The planning of any big project in San Francisco will become a political war by proxy. After a recent speech by Lawrence Lessig about the need for “network neutrality” on the internet, and a panelist from Project Tech Connect repeated talking points from Gavin’s announcement, Ross Mirkarimi made an unannounced visit to lobby for The City to “municipalize all our networks” — an allusion to the fight against Pacific Gas and Electric over municipal power and other privitization of city services.

So what are the responses to the RFI/C like?  Some of them are vague, some have been heavily redacted, some are downright scary — and those are the responses with a ‘commercial interest.’ An email and postcard campaign organized by Media Alliance (who put the Lessig presentation together) netted over two hundred responses from citizens interested in a bare-bones, open infrastructure network akin to city streets and highways or the power grid. A captive-portal, proprietary network, they argue, would cripple innovation (such as consumer WiFi hardware like VOIP phones) and lead to potential abuses in privacy protection, security and competition for services.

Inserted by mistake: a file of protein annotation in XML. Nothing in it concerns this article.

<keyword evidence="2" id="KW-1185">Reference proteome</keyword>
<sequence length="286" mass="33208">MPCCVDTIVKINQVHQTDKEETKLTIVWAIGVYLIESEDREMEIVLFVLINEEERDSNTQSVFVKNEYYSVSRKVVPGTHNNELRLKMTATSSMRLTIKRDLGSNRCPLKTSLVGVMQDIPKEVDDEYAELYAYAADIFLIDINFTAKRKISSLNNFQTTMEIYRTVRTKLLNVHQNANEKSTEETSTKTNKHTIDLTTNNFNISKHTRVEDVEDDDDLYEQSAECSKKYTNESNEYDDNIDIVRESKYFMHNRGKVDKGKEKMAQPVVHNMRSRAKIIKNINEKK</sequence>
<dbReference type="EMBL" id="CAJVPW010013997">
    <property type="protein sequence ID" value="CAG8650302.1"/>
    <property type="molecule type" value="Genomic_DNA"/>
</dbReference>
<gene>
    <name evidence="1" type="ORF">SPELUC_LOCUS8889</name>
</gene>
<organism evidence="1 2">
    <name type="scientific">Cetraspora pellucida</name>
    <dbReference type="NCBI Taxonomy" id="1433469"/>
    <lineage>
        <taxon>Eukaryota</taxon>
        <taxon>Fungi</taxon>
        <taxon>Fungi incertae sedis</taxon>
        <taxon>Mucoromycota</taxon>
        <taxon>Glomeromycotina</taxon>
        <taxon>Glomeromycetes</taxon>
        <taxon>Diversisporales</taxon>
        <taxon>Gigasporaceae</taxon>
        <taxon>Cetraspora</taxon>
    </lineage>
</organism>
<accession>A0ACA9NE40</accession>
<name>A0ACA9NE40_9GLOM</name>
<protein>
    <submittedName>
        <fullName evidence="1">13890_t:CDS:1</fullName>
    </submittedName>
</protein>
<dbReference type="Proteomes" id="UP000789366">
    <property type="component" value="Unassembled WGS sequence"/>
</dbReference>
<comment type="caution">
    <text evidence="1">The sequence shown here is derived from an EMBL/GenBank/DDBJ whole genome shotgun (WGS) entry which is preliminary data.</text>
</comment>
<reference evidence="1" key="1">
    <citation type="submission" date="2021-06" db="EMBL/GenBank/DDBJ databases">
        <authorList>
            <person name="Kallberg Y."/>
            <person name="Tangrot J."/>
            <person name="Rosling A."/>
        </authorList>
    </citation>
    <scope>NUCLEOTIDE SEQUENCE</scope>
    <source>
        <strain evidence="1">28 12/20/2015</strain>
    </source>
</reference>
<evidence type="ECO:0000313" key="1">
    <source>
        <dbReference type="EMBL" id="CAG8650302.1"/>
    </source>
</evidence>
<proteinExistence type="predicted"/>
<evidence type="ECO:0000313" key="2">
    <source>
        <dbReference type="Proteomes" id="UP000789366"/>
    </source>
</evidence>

SBC wrote to tout their new 3G service rollout, and The Pacific Research Institute, a conservative think-tank that receives money from SBC, “believe that proposals for government-controlled wireless broadband networks are based on flawed concepts that would harm communities if implemented.” On the other hand, the aptly named SNAFU (San Francisco Neighborhood Antenna-Free Union) is also pissed, and point out that they’ve won 12 of 15 appeals over new cellular antennas going up — even though the 1996 Telecommunications Act prohibits them from arguing about potential health risks. In the unlicensed 2.8 and 5.6 bands, though, the Telecommunications act doesn’t apply, and this could provide political ammunition for the Board of Supervisors if they aren’t happy with the deal.

SFLan, backed by the Internet Archive, filed probably the most progressive response for building out the network, and believe that the capital for the project should be raised through bond measures and built out in stages, using commodity hardware and open standards.  On the other side, Motorola’s proposal suggests that the city pitch the project as a public safety issue, and capitalize on grants from government organizations such as the Department of Homeland Security.  They suggest that the network would help law enforcement by enabling the SFPD to put wireless cameras across the city cheaply, and that the signal from a particular camera could be routed wirelessly to officers in their cars as they approached the scene.  In a particularly frightening scenario for San Franciscans, Alvarion’s response even floated the prospect of super-efficient wireless parking meters.